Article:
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Groarke, S. (2018). The Disgraced Life in J. M. Coetzee's Dusklands. Am. Imago, 75(1):25-51.

(2018). American Imago, 75(1):25-51

The Disgraced Life in J. M. Coetzee's Dusklands

Steven Groarke

… I levelled

And blew the small hour through his heart.

—Ian Duhig, “The Lammas Hireling”

There is an inherent tension between literature and psychoanalysis as distinct but overlapping perspectives on inwardness. It is important that we credit the specificity of these two perspectives, while at the same time exploring the potential for productive overlap. By “overlap” I mean those occasions when two relatively autonomous forms of understanding intersect, usually on account of a common problem or theme, if not a comparable attitude towards a given problem. In this essay, I present a close reading of J.M. Coetzee's Dusklands along these lines, with respect to the “inner workings” of narrative fiction, on the one hand, and to the overlap between psychoanalysis and literature in Coetzee's defining preoccupation with the “psychic” deformations of violence and brutality, on the other (Coetzee, 1987, 2007a). I do not propose to define “inwardness” in the abstract. The essay is presented as a literary-critical reconstruction of a particular attitude towards the inner life rather than a general philosophical argument.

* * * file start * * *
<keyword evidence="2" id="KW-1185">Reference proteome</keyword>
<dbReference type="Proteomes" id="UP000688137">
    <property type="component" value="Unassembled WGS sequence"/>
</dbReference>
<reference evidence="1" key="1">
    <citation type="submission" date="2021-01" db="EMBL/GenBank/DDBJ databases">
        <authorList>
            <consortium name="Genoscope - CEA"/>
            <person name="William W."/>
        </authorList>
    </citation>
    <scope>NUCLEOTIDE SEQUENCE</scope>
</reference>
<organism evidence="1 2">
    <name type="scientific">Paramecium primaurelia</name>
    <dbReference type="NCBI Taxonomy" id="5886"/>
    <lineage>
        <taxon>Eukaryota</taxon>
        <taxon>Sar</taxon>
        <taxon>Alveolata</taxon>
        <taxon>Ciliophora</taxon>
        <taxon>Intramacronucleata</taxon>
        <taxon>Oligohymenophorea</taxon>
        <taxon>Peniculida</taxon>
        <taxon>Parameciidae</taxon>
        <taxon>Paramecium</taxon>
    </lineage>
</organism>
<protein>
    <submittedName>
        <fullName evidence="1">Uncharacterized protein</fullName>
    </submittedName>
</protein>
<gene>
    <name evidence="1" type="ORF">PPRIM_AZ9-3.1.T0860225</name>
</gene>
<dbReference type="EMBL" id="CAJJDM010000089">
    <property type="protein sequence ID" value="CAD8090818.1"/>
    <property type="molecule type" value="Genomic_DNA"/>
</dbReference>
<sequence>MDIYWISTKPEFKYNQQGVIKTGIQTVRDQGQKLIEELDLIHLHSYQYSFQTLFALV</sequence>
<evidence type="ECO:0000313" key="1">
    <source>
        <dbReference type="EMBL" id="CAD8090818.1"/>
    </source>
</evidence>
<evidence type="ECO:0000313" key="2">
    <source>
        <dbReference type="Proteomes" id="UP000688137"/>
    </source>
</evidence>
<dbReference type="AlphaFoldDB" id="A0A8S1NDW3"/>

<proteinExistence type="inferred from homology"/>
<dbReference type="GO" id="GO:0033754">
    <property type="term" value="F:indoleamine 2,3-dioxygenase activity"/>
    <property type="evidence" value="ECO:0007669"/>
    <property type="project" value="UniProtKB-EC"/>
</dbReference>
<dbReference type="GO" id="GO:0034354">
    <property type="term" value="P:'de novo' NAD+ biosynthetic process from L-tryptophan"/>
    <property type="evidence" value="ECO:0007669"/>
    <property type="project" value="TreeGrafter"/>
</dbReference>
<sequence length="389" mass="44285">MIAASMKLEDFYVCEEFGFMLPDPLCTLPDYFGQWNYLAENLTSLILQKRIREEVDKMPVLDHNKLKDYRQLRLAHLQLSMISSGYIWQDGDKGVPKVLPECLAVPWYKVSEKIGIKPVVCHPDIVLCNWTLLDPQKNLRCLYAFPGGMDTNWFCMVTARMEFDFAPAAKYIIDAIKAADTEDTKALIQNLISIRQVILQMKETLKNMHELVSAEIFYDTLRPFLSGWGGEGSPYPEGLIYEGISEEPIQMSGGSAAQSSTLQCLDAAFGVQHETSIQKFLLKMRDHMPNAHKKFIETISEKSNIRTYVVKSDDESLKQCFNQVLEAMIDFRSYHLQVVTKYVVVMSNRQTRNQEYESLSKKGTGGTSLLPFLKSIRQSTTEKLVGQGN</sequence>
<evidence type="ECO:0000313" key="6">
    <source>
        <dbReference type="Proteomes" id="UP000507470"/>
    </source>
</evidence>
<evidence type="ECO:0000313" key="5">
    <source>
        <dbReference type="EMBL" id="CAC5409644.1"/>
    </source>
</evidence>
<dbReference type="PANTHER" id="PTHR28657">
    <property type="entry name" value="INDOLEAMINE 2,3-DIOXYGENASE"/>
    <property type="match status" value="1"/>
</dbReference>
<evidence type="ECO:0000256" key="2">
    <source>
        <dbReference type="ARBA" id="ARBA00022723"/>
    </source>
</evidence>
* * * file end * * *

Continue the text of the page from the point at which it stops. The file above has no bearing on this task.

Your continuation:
Coetzee is not in any meaningful sense of the word a “psychological” novelist. The interior life is presented in his novels as the cumulative effect of so many discursive configurations or language games. This interplay of process and patterning, which comes to the fore in Coetzee's various forms of self-referential storytelling, includes the internal configuration of anxiety. I address the latter, in the colonial context, as a type of religious anxiety. In particular, I identify the inner workings of violence, in this historical and political context, with the horror of aloneness, an ineradicable sense of longing in the absence of God.

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